4. In contrast to all previous social revolutions, which by and large have taken place within a national or an even more limited regional framework, the proletarian revolution is by nature international and can reach its conclusion only in the world-wide construction of a classless society. Although it certainly can achieve victory at first within a national framework alone, this victory will constantly be endangered and provisional so long as the class struggle on an international scale has not inflicted a decisive defeat upon capital. The proletarian revolution, then, is a world revolutionary process, which is carried out neither in a linear fashion nor with uniformity. The imperialist chain breaks first at its weakest links, and the discontinuous ebb and flow of the revolution occurs in conformity with the law of uneven and combined development. (This is true not only for the economy but also for the relationship of forces between classes; the two by no means automatically coincide,.) The Leninist theory of organisation takes into account all these peculiarities of the proletarian revolution. It takes into consideration the peculiarities of this revolution in light of, among other things, the peculiarities and contradictions in the formation of proletarian class consciousness. Above all, it expresses openly what Marx only intimated, and which his epigones scarcely understood at all, namely, that there can be neither an “automatic” overthrow of the capitalist social order nor a “spontaneous” or “organic” disintegration of this social order through the construction of a socialist one. Precisely because of the uniquely conscious character of the proletarian revolution, it requires not only a maturity of “objective” factors (a deepening social crisis which expresses the fact that the capitalist mode of production has fulfilled its historic mission), but also a maturity of so-called subjective factors (maturity of proletarian class consciousness and of its leadership). If these “subjective” factors are either not present, or are present to an insufficient extent, the proletarian revolution will not be victorious at that point, and from its very defeat will result the economic and social possibilities for a temporary consolidation of capitalism. [6]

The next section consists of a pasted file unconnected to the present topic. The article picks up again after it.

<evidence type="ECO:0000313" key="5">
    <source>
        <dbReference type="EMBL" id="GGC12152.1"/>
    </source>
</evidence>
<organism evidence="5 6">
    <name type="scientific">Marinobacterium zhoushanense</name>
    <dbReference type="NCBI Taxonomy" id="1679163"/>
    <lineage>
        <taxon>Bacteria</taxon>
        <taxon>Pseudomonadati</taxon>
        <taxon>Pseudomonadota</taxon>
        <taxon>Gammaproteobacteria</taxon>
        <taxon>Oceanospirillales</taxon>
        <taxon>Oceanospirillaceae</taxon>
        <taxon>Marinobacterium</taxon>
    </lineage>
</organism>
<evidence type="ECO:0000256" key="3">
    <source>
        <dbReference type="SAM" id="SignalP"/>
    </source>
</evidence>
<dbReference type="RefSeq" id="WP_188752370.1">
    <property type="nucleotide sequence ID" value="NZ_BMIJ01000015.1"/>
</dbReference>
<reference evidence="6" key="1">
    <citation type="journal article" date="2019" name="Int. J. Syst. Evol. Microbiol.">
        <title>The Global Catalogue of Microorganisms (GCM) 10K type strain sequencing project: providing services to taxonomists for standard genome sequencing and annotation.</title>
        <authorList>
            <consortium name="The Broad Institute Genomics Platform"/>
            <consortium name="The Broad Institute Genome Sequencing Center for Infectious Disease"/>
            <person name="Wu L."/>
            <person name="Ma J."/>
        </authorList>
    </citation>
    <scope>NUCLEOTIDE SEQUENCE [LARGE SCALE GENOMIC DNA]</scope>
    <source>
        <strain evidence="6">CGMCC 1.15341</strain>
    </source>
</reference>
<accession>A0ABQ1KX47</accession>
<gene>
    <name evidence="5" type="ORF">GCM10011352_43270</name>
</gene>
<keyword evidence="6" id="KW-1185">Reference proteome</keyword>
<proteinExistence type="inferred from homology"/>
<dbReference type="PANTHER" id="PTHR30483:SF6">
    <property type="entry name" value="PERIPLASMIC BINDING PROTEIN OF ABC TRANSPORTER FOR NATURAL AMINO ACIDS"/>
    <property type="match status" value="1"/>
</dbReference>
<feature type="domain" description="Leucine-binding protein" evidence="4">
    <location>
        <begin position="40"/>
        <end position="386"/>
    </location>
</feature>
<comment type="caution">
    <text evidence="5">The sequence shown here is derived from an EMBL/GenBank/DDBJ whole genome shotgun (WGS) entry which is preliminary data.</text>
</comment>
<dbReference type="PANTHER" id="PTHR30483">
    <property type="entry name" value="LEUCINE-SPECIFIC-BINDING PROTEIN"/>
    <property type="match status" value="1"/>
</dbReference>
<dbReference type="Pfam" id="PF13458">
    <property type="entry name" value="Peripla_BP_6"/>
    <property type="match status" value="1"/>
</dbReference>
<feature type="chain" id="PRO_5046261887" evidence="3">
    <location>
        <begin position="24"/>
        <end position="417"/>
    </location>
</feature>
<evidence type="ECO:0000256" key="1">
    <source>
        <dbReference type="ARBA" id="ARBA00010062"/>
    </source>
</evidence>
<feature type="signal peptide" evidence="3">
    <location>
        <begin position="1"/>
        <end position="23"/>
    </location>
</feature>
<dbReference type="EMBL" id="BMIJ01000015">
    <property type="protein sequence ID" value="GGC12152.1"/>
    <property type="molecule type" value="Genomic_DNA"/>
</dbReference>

The Leninist theory of organisation represents, then, broadly speaking, the deepening of Marxism, applied to the basic problems of the social superstructure (the state, class consciousness, ideology, the party). Together with the parallel contributions of Rosa Luxemburg and Trotsky (and, in a more limited sense of Lukacs and Gramsci), it constitutes the Marxist science of the subjective factor.


1. This concept was by no means invented by Lenin but corresponds to a tradition leading from Engels, through Kautsky, to the classical doctrines of the international Social Democracy between 1880 and 1905. The Hainfeld Program of the Austrian Social Democracy, drafted in 1888-1889, explicitly states: “Socialist consciousness is something that is brought into the proletarian class struggle from outside, not something that organically develops out of the class struggle.” In 1901, Kautsky published his article Akademiker und Proletarier in Neue Zeit (19th year, Vol.2, April 17. 1901) in which the same thought is expressed (p.89) in a form that directly inspired Lenin’s What is to Be Done?